Summit held to address affordable housing challenge
© Guardian photo by Jim Day
Bill Fleming, provincial housing co-ordinator, attended the Affordable Housing Summit in Charlottetown Monday along with several mayors from across the province, people working in the housing sector, developers and landlords.
Many people, laments Charlottetown Mayor Clifford Lee, are living in homes in his city that are in horrible condition.
There are places, says the mayor, where ceilings have fallen down over the years due to water leaks.
Other housing units have electrical wiring hanging from ceilings. Blankets cover smashed windows to keep the cold out of some residences in the capital city.
One apartment Lee is aware of is getting water supply from an outside tap through a garden hose.
In some cases, residents are sharing their Charlottetown apartment with rodents. Pigeons have found a home in the attic of one dwelling in another disturbing scenario.
“I know there are different units I’ve been in in the City of Charlottetown where you just look and you go ‘wow, people actually live here,’’’ he told The Guardian Monday while attending a one-day Affordable Housing Summit at the Holman Grand Hotel in Charlottetown.
The mayor says the situation is unacceptable and action is needed.
Lee would like homes to be inspected more regularly and with greater ease to crack down on the number of units in his city that are in unacceptable living condition.
“If we invest in the human resources to enforce the rules and regulations that we have, we’ll eliminate these undesirable apartments,’’ he says.
“One of two things is going to happen: the inspectors are going to force the landlords to update the units and fix them or the inspectors are going to condemn the building and that’s going to force the people out of those buildings.’’
Lee says if tenants are forced out of substandard housing, pressure is then placed on the province to respond.
“It may force the hand of our provincial social services department in increasing the allowable limits for shelter expenses,’’ says Lee.
However, provincial housing co-ordinator Bill Fleming says the problem is complex with no apparent quick fix in the offing.
“Unless we have some alternative for them to live in it becomes more complex than simply just going in and requiring someone to maintain housing at a specific standard,’’ he says.
“In terms of getting landlords to react, again it is complex. The landlord (of a substandard unit or units) generally is charging a lower rate than what marketplace would generally require for good, acceptable standard of rental (units).’’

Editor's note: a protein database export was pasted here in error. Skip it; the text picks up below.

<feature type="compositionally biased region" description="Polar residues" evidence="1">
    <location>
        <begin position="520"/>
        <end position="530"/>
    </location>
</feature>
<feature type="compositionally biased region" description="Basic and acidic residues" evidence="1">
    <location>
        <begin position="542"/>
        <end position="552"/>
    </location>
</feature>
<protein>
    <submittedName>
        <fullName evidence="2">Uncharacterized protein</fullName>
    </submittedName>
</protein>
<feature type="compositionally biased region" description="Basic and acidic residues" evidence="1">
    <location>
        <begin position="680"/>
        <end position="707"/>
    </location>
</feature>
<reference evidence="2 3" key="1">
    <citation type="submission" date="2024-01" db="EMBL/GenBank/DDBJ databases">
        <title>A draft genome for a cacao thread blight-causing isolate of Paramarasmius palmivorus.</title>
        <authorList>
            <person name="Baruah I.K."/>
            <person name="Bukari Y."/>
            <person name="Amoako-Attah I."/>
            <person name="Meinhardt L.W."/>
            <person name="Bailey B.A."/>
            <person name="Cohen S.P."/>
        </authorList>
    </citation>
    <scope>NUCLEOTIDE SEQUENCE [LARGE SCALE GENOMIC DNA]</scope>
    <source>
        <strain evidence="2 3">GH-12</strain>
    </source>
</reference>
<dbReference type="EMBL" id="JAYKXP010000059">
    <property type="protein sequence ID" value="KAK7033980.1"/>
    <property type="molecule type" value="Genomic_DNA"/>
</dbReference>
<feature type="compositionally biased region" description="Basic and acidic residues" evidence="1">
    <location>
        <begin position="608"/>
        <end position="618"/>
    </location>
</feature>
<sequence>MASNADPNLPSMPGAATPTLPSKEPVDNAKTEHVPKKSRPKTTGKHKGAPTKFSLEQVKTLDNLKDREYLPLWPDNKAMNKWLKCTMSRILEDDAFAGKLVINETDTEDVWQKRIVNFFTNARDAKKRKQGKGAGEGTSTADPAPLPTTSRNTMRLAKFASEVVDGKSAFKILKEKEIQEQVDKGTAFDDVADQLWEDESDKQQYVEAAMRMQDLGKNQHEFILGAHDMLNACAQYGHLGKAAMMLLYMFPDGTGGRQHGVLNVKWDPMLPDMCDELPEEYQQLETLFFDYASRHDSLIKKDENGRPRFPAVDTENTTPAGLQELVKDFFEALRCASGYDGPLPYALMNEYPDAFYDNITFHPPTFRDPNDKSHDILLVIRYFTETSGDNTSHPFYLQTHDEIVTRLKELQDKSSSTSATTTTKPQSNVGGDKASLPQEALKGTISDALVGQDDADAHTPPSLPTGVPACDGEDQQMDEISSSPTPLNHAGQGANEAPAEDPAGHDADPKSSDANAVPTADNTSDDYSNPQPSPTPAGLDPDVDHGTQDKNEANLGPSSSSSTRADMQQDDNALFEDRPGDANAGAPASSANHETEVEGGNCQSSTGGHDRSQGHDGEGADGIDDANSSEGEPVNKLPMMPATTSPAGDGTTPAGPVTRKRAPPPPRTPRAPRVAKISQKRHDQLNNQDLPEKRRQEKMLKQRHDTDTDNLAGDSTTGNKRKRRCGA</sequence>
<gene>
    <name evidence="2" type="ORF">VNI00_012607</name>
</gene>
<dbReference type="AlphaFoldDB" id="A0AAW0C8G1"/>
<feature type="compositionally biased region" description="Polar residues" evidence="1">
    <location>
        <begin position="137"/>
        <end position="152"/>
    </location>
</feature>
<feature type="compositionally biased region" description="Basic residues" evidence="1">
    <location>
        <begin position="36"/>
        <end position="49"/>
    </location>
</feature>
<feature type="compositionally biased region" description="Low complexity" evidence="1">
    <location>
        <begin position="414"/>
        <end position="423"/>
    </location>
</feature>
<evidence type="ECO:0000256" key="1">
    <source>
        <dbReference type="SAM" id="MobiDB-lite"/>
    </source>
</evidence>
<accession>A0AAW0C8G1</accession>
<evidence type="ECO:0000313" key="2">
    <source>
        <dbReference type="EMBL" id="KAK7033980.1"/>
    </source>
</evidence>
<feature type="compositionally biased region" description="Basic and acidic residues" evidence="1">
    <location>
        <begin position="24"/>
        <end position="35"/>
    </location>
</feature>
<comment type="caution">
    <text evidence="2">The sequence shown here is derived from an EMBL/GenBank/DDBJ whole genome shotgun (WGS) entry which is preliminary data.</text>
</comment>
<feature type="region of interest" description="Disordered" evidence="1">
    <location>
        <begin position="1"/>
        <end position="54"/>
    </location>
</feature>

Fleming believes the thinking exists among some landlords that tenants are simply getting what they are paying for, even if that is a run-down apartment with inadequate heat, insufficient plumbing or any other number of unacceptable conditions.
He estimates hundreds of homes in Charlottetown are in unacceptable living condition, but he does not have any concrete numbers.
He does know many people are looking for affordable housing.
The waiting list for affordable family housing in Charlottetown is around 300. For senior housing, it is more than 350.
“And that’s increasing so it certainly is a reflection I think of the fact that more people are having a problem paying their shelter costs,’’ he says.
Fleming says finding affordable housing is a challenge across the province — a reality reflected perhaps in the fact that several mayors attended the summit - but is a greater challenge in Charlottetown and Summerside due to migration putting greater pressure on those two cities.
Summit convener Brian Howatt of Results Marketing & Advertising says for housing to be deemed affordable, three criteria must be met: a place requires basic necessities like reasonable wiring, heat and hot running water; a unit must be suitable for the number of people living in the dwelling; and the palce must meet the national standard of affordability of 30 percent or less of household income going toward rent.
Howatt says affordable housing for seniors was raised as a big issue at the summit.
“The demand is growing,’’ he says. “Well that means supply needs to grow and supply is expensive...so how to fund those sort of things?’’
Howatt says the purpose of the summit, which attracted in addition to mayors people working in the housing sector, some from social services a well as developers and landlords, is to develop potential workable ideas to improve the situation with affordable housing in Charlottetown and across the province.
“If we come out with one or two small things, we can take and kind of push the envelope further and say ‘we’ve got something tangible that has potential,’’’ he says.
“Somebody has to be in charge and take it to the next level.’’